Esquire 75th Anniversary E-ink Cover


Esquire magazine printed (assembled) 100,000 copies of their magazine with two simple segmented e-ink displays driven by a Microchip PIC12F629 microcontroller for their October 2008 special anniversary issue.

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(Photo: Esquire magazine)

It was a letdown for many expectant nerds but when I saw the photo series in MAKE magazine and realized it used a PIC I had to get a copy and play with it. I added some hardware to allow access to the PIC firmware after tearing the electronics out (including, unfortunately, part of the front cover). First I added a connector to allow attaching a Microchip ICD-2 programmer to the board. Then I removed the 0-ohm resistor R7 and replaced it with a switch to disconnect the battery from the PIC when I was reading or loading code. And finally I added a reset button on the pads thoughtfully left for that purpose by the board designers.

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ICSP Connector and Power Switch

The Esquire editors mention that they encourage hacking and they thoughtfully left the code in the PIC unprotected. I was able to read it out and and over the course of a scotch or two I reverse engineered it. All the time I have spent writing PIC assembly for my main project has some benefit I guess. Based on the strange little code segments I found (e.g. a goto to the next line) it appears that the firmware designer used a high-level language such as PICBASIC or C. In any event the code is very simple. They use the retlw instruction to build a series of 4 tables containing 16-bit data words that are loaded into external shift registers to drive the display. The firmware just indexes through the tables. An interesting trick is the use of the sleep instruction coupled with a watchdog-timeout to save power between animation steps. After loading the display the PIC sleeps until the WDT expires at which point the PIC loads the next step in the animation and sleeps again. There are two animations in the firmware. The first one runs only once when the PIC is first reset. It is 21 steps long. Each change on the display generally requires two steps. The first step erases any previously set e-ink segments. The second step sets the new e-ink segment(s). The second animation is repeated over and over. It is 210 steps long. I thought about changing the animation but decided it was too much work to make a better animation than Esquire had already created. I decided to use the two spare output pins on the PIC to drive LEDs and animate them using another table in the firmware.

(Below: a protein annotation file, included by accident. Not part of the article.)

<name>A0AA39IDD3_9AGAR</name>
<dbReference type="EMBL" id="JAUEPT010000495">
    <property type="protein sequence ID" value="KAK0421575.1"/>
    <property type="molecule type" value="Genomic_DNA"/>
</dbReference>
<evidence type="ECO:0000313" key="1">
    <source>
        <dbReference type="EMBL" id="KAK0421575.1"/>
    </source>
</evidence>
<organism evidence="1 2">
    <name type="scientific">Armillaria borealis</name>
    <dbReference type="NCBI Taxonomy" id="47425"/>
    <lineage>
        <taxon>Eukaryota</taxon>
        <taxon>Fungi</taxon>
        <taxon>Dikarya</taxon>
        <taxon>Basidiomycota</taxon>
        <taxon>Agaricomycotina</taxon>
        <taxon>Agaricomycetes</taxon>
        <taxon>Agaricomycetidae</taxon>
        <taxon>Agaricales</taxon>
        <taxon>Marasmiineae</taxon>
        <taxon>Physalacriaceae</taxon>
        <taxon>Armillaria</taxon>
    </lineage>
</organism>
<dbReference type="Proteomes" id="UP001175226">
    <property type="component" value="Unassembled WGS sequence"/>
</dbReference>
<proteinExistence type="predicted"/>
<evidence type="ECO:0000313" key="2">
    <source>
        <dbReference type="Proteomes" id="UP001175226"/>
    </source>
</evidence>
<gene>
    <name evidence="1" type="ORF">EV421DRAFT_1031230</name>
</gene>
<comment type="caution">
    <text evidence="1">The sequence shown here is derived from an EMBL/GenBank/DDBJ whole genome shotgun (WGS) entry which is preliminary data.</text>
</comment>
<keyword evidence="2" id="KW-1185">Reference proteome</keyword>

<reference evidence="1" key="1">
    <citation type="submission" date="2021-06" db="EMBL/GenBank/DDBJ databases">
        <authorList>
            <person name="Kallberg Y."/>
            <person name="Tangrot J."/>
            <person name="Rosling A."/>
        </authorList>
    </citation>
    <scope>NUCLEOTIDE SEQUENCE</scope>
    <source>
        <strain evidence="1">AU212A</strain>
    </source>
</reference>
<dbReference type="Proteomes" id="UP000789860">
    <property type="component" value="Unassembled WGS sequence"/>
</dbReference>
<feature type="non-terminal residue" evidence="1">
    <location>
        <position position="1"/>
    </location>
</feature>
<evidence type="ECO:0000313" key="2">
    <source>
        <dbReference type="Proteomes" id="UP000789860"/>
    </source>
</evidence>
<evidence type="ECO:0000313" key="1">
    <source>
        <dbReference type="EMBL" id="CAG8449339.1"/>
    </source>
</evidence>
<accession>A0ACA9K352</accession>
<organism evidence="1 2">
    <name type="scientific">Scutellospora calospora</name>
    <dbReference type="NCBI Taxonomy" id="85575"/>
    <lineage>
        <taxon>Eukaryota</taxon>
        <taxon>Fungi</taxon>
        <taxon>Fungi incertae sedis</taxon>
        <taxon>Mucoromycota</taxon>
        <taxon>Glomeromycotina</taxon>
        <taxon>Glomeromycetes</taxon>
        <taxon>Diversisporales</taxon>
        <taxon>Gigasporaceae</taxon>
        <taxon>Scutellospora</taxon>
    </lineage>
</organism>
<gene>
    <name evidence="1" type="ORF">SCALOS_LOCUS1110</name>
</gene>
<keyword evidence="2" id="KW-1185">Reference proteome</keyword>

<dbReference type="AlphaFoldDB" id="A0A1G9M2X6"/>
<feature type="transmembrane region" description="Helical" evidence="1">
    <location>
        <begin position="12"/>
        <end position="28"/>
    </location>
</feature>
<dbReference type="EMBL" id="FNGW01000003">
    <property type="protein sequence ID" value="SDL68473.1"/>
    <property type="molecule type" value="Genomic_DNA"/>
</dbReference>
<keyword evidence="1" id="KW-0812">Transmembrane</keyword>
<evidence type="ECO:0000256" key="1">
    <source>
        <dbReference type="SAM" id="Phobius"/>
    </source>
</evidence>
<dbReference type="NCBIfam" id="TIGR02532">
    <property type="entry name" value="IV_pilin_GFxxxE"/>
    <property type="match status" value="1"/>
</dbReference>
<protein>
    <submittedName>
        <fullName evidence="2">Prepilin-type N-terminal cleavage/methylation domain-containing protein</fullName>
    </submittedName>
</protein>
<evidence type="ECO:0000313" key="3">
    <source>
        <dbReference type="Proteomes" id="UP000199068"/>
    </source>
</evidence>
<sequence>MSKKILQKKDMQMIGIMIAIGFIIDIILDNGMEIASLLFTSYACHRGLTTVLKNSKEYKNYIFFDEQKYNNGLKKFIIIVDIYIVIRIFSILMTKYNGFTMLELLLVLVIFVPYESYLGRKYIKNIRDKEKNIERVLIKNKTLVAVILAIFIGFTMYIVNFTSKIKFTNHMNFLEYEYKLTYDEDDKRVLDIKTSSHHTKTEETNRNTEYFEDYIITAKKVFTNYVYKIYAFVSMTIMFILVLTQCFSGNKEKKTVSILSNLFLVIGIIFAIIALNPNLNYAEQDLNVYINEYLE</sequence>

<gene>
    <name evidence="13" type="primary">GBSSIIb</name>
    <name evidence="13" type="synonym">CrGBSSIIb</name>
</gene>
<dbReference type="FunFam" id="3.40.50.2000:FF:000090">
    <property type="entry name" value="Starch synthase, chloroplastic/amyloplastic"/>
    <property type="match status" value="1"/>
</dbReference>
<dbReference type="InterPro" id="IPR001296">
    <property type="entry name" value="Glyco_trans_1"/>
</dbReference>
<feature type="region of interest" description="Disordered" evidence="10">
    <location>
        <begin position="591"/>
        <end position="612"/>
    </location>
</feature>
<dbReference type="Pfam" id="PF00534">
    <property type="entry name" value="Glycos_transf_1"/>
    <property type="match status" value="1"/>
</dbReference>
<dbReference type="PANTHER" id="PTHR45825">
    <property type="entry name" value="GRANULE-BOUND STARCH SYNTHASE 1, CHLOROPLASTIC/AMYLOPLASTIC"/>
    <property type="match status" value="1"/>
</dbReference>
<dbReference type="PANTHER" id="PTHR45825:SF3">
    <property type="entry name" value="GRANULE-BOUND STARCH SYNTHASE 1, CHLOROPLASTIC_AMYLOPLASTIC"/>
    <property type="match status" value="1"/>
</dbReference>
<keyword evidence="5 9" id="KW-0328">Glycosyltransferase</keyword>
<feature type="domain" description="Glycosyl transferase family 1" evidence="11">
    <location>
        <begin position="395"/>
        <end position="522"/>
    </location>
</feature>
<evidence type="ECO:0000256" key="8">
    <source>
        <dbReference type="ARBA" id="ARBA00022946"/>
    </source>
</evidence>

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LEDs along the bottom of the board

The LEDs are driven by active high outputs on the PIC through 200 ohm resistors to limit the current to about 5 mA each. They are used to limit the maximum current drawn from the battery to prevent possible life-shortening damage to it. I added a jumper to disable the LEDs because the hack consumes orders of magnitude more power than the unmodified board and would only last a few hours running continuously.

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(click image for video)

I'd love to hear about your hacks. Like S1axter, I've decided not to publish the reverse engineered firmware because I don't know its copyright status. However I'm happy to chat about what I found.